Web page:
is it okay?

August 15, 2009

dearest readers,

we, as the north american society, like to think that our moral code is sacred and inviolable.

but to me it seems that the way we’ve presented ourselves (or been presented by some of our media groups) to the international community shows that the ideals we champion will always come second to capitalism and politics.

it’s all good and well that we attempt to share our concepts of ethics with other countries. perhaps intervention is called for in certain human rights cases. but in my opinion, it becomes a little hypocritical when we pick and choose who to press our morals upon.

i can understand the bad rap given the china vs. tibet independency case. that could be perceived as justifiable given our propensity for liberty and democracy as western states, even though a lot of political back-sass got into the beijing olympics commentary in north america (which certainly raised my eyebrows, seeing as i thought the olympics were supposed to be at least an attempt at showing good sportsmanship between countries instead of letting politics pervade into things). but i cannot understand how our beloved media’s knickers can be in such a twist about supposedly ‘underage’ chinese gymnasts every gorram 4 years, while in japan (one of america’s most important trade partners and democratic buddy-buddy, coincidentally) there are ‘variety shows’ containing actual underage ‘idols’ as young as 11 years old performing sexually suggestive skits on national television – and keep in mind, this already is considered as consumable entertainment material in the land of the rising sun: what, then, would the really unacceptable things detail?

of course, the u.n. has addressed the issue of child pornography in japan (and going into specifics about that one is a whole other can of worms that i don’t particularly want to open in this post), but i still don’t see how we can be so blatantly selective about which country gets the full american intervention, and which one we let slide. you barely hear about child pornography in japan (only in 2008 – ONE YEAR AGO – did japan finally ban possession of child pornography due to international pressure) in the mainstream media here in north america. why is that? do we somewhat value the sanctity of a child’s innocence less than the rigid rules of the olympics? or have we allowed something insiduous disease what our society accepts as unconditionally right and wrong for the sake of politics and profit?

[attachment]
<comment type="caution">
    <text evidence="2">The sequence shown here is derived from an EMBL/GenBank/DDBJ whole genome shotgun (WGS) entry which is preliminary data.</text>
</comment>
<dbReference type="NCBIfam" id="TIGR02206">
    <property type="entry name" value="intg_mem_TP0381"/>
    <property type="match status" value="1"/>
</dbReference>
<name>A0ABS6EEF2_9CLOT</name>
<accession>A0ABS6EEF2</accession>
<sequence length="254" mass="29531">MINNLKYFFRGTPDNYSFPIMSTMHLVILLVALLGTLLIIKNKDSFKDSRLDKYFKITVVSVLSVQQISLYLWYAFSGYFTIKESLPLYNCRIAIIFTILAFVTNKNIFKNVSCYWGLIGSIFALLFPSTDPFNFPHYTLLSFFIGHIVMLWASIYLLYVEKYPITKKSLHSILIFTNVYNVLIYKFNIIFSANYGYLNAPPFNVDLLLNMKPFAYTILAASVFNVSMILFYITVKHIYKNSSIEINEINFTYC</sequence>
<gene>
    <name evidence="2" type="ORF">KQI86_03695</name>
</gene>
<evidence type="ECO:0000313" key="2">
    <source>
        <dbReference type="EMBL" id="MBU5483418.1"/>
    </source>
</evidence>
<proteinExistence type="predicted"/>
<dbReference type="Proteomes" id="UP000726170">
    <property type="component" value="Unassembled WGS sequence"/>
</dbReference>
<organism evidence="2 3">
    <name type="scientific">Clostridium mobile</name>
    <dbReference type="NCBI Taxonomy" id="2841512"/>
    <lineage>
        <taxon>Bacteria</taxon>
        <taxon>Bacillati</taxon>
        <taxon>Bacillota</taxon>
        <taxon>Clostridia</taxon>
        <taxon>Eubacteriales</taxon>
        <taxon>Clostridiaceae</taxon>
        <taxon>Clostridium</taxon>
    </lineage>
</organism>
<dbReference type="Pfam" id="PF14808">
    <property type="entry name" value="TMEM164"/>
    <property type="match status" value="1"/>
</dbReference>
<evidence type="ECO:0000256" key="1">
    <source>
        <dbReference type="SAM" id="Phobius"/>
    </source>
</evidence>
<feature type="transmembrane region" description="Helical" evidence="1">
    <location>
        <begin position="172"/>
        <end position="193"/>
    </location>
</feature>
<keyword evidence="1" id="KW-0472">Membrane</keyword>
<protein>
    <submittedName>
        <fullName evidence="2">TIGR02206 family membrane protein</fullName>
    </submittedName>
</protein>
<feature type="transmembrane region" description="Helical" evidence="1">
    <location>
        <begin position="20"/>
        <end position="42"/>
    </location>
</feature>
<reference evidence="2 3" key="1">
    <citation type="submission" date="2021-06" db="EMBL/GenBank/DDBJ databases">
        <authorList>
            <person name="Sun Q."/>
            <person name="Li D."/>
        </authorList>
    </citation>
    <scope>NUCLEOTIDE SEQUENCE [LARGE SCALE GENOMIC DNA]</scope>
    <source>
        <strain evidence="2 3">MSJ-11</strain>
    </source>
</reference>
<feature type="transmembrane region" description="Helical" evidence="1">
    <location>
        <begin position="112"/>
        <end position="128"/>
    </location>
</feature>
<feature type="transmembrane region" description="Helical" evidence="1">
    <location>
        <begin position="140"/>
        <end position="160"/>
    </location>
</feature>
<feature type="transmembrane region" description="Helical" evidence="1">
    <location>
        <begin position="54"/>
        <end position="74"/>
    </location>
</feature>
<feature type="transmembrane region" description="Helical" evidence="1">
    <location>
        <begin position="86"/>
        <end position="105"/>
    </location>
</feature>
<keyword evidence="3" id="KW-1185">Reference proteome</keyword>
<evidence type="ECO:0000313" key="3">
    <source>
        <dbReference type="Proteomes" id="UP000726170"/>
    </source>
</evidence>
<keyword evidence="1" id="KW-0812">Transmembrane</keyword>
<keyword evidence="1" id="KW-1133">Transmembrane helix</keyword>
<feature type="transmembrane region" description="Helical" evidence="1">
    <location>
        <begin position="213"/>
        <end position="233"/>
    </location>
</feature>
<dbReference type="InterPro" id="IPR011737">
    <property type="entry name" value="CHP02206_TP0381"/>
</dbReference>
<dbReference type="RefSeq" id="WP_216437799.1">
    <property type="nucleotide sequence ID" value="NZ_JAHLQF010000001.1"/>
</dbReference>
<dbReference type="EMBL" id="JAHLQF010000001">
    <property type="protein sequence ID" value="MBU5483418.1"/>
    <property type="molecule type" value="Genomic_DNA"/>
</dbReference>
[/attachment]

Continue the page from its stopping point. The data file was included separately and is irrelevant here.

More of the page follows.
and while i’m already on this topic, who is to say that our moral code should even be accepted as universal? who is to say that it even is the “right one”? as much as i agree that yes, human beings should not be oppressed in any part of the world, how can we say for sure that our idea of what oppression and freedom are is shared by everyone else? and let’s face it, the war on terror sure as hell wasn’t about democracy, not even the good ol’ fashioned american kind. those people weren’t ‘free’ by any political standards to begin with, but rushed, forced elections are no true sign of political liberty.

i want to make one thing clear, though. i can see how the average person will jump in patriotic defense of north america’s unconditional ethics, because on an individual basis, most of us do treasure and uphold these morals unquestionably. in writing this post, it definitely isn’t my intention to support or even suggest revolution. the only thing i am saying is that much of everything which we find is being spoon-fed, pre-chewed and all, to us must be taken with a grain of salt. we should always take a second look and a second thought. there may be other, rather less honourable, factors at play.

whatever you do in life, don’t let the media think ‘critically’ for you.

yours truly and truly yours,

chanelle

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